One Down, Seven to Go!
Welcome to Germany; one country down and seven more to go. Our last stretch through France led us through the Alsacian region. Each day we rolled through the countryside; green hills, small towns, streams, a few lakes and just a little mountain range. Our first stop was the town of Vittel, the source of the bottled water. The ride was a little longer than intended due to road closures and construction. This was the first thing that reminded me of summer in Ontario. But the cyclists had no problem navigating their way through the detour. In fact, I have taken them off our prescribed routes on several occasions in the last stretch. The backroads are far safer, more enjoyable and scenic. Our second day led us to the trout filled Lac de la Moselette. Two years ago this was where I saw one of the strangest things ever, a French Elvis impersonator and whole crew of French red-necks line-dancing in tight jeans cowboy boots, and Harley Davidson shirts. The route there had some great hills and yet another construction detour. Near the end of the day we had our first real rainstorm while on the road. Some riders trudged on through it, but I found myself waiting out the storm with 10 clients in a pub just outside Remiremont. It started with just three of us but with our bikes outside everyone just kept stopping in. And while we were enjoying the local flavours I received a call from Jon in camp saying that he managed to get little cabins for everyone. It was the best rain storm ever. On the third day we had to traverse the Col de la Schlutt, a mountain pass at 1140m. From camp we ascended 700m over a 30km stretch with the last 15km being a very challenging climb. I got the riders pretty pumped up for it and much to my amazement my clients actually complained that the hill wasn’t big enough (wait til they see where we are going tomorrow!). Some of the cyclists even continued to climb another 200m of elevation to the summit proper. I’m a bit of a speed freak so the descent into the Munstster Valley after lunch really got the adrenalin pumping. I think the only I could have done to go faster would have been to stop smiling so much. I don’t see how a big ear to ear grin is very aerodynamic, but there’s no better feeling than overtaking motorized vehicles on your bike. Dave came with me and the two of us were hollering the whole way down. That evening we camped in Colmar beside the river D’Ill. When I first led this tour in 05 I tried to find a back-country link from Colmar to the German border and I was unsuccessful. But this year I’ve had a bit more time to scout ahead and not only did I find some picturesque little villages linked by untraveled blacktop, but I discovered Neuf Brisach.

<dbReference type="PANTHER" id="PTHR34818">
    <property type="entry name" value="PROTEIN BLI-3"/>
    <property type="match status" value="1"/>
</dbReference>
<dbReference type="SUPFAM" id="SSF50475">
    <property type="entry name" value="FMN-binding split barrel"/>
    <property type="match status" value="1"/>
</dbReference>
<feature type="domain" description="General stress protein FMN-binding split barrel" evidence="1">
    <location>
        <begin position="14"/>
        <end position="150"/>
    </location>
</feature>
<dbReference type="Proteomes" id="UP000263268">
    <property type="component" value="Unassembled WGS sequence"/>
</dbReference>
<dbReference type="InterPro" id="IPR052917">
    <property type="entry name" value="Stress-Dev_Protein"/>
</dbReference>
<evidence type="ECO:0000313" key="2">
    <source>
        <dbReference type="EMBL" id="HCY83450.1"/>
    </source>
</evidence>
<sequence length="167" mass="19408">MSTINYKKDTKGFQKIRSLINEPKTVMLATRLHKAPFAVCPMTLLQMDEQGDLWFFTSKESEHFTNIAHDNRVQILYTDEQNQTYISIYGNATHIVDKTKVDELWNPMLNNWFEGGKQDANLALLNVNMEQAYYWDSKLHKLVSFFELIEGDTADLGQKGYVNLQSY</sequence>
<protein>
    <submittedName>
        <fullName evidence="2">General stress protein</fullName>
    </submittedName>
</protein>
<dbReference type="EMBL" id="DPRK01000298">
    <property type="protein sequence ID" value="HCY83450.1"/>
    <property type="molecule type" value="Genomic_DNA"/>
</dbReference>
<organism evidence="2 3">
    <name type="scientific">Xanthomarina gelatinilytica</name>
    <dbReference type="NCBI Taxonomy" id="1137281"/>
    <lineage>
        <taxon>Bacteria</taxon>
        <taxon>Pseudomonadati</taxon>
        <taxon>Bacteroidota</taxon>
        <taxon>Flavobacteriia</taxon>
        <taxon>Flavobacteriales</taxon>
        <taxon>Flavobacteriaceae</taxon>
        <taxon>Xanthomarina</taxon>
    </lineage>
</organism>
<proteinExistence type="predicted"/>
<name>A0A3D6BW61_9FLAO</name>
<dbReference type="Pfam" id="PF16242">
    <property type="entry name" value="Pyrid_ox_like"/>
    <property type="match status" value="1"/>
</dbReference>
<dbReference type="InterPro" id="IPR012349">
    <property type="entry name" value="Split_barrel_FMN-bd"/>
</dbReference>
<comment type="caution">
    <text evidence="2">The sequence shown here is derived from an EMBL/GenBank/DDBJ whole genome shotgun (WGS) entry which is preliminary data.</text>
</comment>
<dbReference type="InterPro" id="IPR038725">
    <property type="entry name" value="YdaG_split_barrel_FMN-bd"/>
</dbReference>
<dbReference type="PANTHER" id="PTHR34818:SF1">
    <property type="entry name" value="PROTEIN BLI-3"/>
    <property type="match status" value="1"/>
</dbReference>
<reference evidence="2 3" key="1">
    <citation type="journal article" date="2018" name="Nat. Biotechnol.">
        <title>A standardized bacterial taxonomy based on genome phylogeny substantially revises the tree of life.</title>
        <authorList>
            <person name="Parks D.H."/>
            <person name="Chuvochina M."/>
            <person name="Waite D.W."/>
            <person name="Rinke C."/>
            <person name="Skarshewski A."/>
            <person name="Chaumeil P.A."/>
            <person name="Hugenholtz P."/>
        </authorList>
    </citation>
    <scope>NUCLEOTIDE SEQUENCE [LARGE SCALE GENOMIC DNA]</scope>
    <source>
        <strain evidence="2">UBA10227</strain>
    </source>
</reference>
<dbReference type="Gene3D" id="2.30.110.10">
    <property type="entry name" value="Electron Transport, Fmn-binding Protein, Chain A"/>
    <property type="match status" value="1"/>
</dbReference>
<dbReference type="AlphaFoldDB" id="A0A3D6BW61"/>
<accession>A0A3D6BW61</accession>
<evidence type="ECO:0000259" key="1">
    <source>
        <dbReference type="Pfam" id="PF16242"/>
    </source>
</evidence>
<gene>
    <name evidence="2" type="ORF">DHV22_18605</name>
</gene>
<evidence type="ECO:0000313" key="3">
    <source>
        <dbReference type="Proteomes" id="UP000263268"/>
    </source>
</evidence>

It’s a historical city dating back to the 1600s built by one of the King Louis in honour of the sun. The city has a centre court with 8 branches extending out, the entire place is enclosed by ramparts and walls that are 15m thick and a moat surrounding the whole thing. From an aerial view the city would look like a rendition of the sun. Many of us spent time exploring the intricacies of this city and, of course, we had to have a coffee and pastry break. Leaving Neuf Brisach, we crossed the Rhine River into Germany. The backroads there are not well marked and even though we got a little turned around on the bike paths winding through the orchards we did manage to find a great vineyard. Some fresh berries and a glass of wine was fantastic way to conclude this last section. Now we are in Freiburg for a rest day. Everyone has been indulging on bratworst, schnitzels, spatzle and beer. Tomorrow we head out to Donaueshingen, the headwaters of the Danube river, but it’s a tough climb to get there, 800m of elevation over 9km of switchbacks.
I’m amazed at this group’s ability to function as a 30 person community. Everyone helps each other which creates a fun atmosphere for all of us, so I’m sure that this little mountain will just be another one of our great accomplishments of the tour.